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Java 8 by example!

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Java 8 by example!

  2. 2. INTERFACE DEFAULT METHODS Interfaces can now have default & static methods! Allows new interface methods to be added without breaking existing implementations Multiple inheritance! public interface Comparator<T> { default Comparator<T> reversed() { // Implementation here } public static Comparator<T> naturalOrder() { // Implementation here } }
  3. 3. MULTIPLE INHERITANCE... What if a class inherits the same default method from two interfaces??? 1.Class methods always win. Whether it’s this class or the superclass, it will take priority 2.If multiple interfaces de ne the same method with a default implementation, then the most speci c is selected (the child in inheritance terms) 3.If it’s not obvious then the compiler will cry, we need to explicitly choose: INTERFACE.super.METHODNAME
  4. 4. LAMBDAS YOU SAY? Basically just a shorthand method implementation Concise and much improved replacement for Anonymous inner classes Makes it easy to pass behaviour around Pass the behaviour into the method, ips the design on its head Lexically scoped (this is effectively shared with the surrounding method)
  5. 5. SYNTAX PLEASE! (int x, int y) -> x + y Argument types can be inferred by the compiler: (x, y) -> x + y Zero-arg Lambdas are also possible: () -> "Java 8!" But how can we use them? Consumer<String> inferredConsumer = x -> System.out.println(x);
  6. 6. WAT?!?
  7. 7. FUNCTIONAL INTERFACES A Functional Interface is any interface with one Single Abstract Method The parameters that the Lambda accepts and returns must match the interface (including exceptions) @FunctionalInterface annotation is provided to highlight these interfaces, it is just a marker though, any SAM interface will work - the annotation simply enforces this at compile time So... When we pass or assign a Lambda: 1. First the Lambda is converted into a Functional Interface 2. Secondly it is invoked via this generated implementation
  8. 8. LAMBDA EXAMPLE 1 - PREDICATES Have you ever written code like this? @FunctionalInterface //Added in Java8 public interface Predicate<T> { boolean test(T t); } private void printMatchingPeople( List<Person> people, Predicate<Person> predicate) { for (Person person : people) { if (predicate.test(person)) { System.out.println(person); } } }
  9. 9. LAMBDA EXAMPLE 1 - PREDICATES Pre Java 8: public class PersonOver50Predicate implements Predicate<Person> { public boolean test(Person person) { return person.getAge() > 50; } } printMatchingPeople(loadsOfPeople, new PersonOver50Predicate());
  10. 10. LAMBDA EXAMPLE 1 - PREDICATES Java 8: printMatchingPeople(loadsOfPeople, x -> x.getAge() > 50); Notice the signature matches that of the Predicate, the compiler automatically gures out the rest What if we had an existing Predicate we wanted to enhance? Composite Predicates FTW... :-) Predicate<Person> ageCheck = x -> x.getAge() > 50; printMatchingPeople(loadsOfPeople, ageCheck.and(x -> x.getIq() > 100));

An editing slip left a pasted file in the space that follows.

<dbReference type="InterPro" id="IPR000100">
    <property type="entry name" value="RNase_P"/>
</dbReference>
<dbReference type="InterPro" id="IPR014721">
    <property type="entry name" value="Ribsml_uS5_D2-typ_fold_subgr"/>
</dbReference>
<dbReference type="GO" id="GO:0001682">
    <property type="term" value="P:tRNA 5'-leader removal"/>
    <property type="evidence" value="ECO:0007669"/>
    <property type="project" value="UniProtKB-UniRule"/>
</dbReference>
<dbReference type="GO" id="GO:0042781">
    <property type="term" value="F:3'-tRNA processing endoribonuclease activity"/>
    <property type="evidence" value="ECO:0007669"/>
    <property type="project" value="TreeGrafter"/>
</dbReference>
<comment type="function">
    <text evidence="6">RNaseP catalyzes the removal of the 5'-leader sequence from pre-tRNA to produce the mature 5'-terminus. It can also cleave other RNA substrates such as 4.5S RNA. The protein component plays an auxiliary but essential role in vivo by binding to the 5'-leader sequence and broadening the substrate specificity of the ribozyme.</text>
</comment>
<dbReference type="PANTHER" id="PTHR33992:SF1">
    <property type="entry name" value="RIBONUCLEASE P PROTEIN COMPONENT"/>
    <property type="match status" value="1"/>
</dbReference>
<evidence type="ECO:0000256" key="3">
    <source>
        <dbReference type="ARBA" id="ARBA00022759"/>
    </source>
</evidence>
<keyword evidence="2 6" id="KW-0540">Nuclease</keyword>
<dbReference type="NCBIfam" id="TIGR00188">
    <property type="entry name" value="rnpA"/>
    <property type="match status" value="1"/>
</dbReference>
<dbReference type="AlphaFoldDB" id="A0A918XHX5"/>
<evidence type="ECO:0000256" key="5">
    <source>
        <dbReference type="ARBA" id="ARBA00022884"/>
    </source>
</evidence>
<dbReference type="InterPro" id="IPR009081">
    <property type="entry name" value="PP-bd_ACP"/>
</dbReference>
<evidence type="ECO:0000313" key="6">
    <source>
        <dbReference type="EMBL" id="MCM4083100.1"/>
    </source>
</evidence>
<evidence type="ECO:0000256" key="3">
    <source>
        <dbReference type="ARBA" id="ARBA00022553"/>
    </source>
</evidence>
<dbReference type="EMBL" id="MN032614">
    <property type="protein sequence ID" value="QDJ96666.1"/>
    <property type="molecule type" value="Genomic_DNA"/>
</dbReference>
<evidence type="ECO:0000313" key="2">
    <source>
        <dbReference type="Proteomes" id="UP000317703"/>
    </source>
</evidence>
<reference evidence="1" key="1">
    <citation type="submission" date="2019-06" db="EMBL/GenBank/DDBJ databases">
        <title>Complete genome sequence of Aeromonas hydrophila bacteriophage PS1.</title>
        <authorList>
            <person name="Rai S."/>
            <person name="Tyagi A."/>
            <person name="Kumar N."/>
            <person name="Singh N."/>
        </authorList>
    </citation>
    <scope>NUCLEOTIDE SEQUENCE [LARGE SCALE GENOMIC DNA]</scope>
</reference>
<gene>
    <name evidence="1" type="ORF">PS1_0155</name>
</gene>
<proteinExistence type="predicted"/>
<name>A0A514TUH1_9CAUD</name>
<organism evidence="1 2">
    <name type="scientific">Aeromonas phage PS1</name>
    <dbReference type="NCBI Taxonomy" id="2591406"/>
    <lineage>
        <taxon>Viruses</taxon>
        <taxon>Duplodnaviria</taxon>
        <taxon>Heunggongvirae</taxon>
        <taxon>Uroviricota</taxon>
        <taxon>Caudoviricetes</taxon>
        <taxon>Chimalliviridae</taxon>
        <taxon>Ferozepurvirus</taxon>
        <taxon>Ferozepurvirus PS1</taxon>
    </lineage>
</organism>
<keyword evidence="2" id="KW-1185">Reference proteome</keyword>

11. 11. LAMBDA EXAMPLE 2 - RUNNABLE Pre Java 8 mess: Runnable r1 = new Runnable() { @Override public void run() { System.out.println("Meh!"); } };; Java 8: Runnable r = () -> System.out.println("Woop!");;
  12. 12. LAMBDA EXAMPLE 3 - COLLECTIONS Lambdas make lots of new Collection methods possible... List<String> strings = new ArrayList<>(); Collections.addAll(strings, "Java", "7", "FTW"); Do something on every element in the List strings.forEach(x -> System.out.print(x + " ")); //Prints: "Java 7 FTW"
  13. 13. LAMBDA EXAMPLE 4 - MORE COLLECTIONS Replace every matching element in the List strings.replaceAll(x -> x == "7" ? "8" : x); strings.forEach(x -> System.out.print(x + " ")); //Prints: "Java 8 FTW" Remove matching elements from the List strings.removeIf(x -> x == "8"); strings.forEach(x -> System.out.print(x + " ")); //Prints: Java FTW
  14. 14. LAMBDA EXAMPLE 5 - COMPARATORS @FunctionalInterface //Added in Java8 version public interface Comparator<T> { int compare(T o1, T o2); //Java 8 adds loads of default methods }
  15. 15. LAMBDA EXAMPLE 6 - COMPARATORS 2 List<Person> loadsOfPeople = ...; Pre Java 8: public class SortByPersonAge implements Comparator<Person> { public int compare(Person p1, Person p2) { return p1.getAge() - p2.getAge(); } } Collections.sort(loadsOfPeople, new SortByPersonAge()); Java 8: Collections.sort(loadsOfPeople, (p1, p2) -> p1.getAge() - p2.getAge());
  16. 16. LAMBDA EXAMPLE 7 - COMPARATORS 3 As usual in Java 8... the Comparator interface provides plenty of useful default & static methods... //"comparing" static method simplifies creation Comparator<Person> newComparator = Comparator.comparing(e -> e.getIq()); //"thenComparing" combines comparators Collections.sort(loadsOfPeople, newComparator.thenComparing( Comparator.comparing(e -> e.getAge())));
  17. 17. LAMBDA EXAMPLE 8 - COMPARATORS 4 and more... //More useful Collection methods... loadsOfPeople4.sort( Comparator.comparing(e -> e.getIq())); //And finally... Method references loadsOfPeople.sort( Comparator.comparing(Person::getAge));
  18. 18. INTRODUCING METHOD REFERENCES Any method can be automatically “lifted” into a function. It must simply meet contract of the FunctionalInterface Can be easier to debug & test than Lambdas, more descriptive stack traces Promotes re-use, keeping code DRY Uses the "::" syntax
  19. 19. METHOD REFERENCES TYPES Reference to... Example a static method Class::staticMethodName an instance method of a speci c object object::instanceMethodName an instance method of an arbitrary object Class::methodName a constructor ClassName::new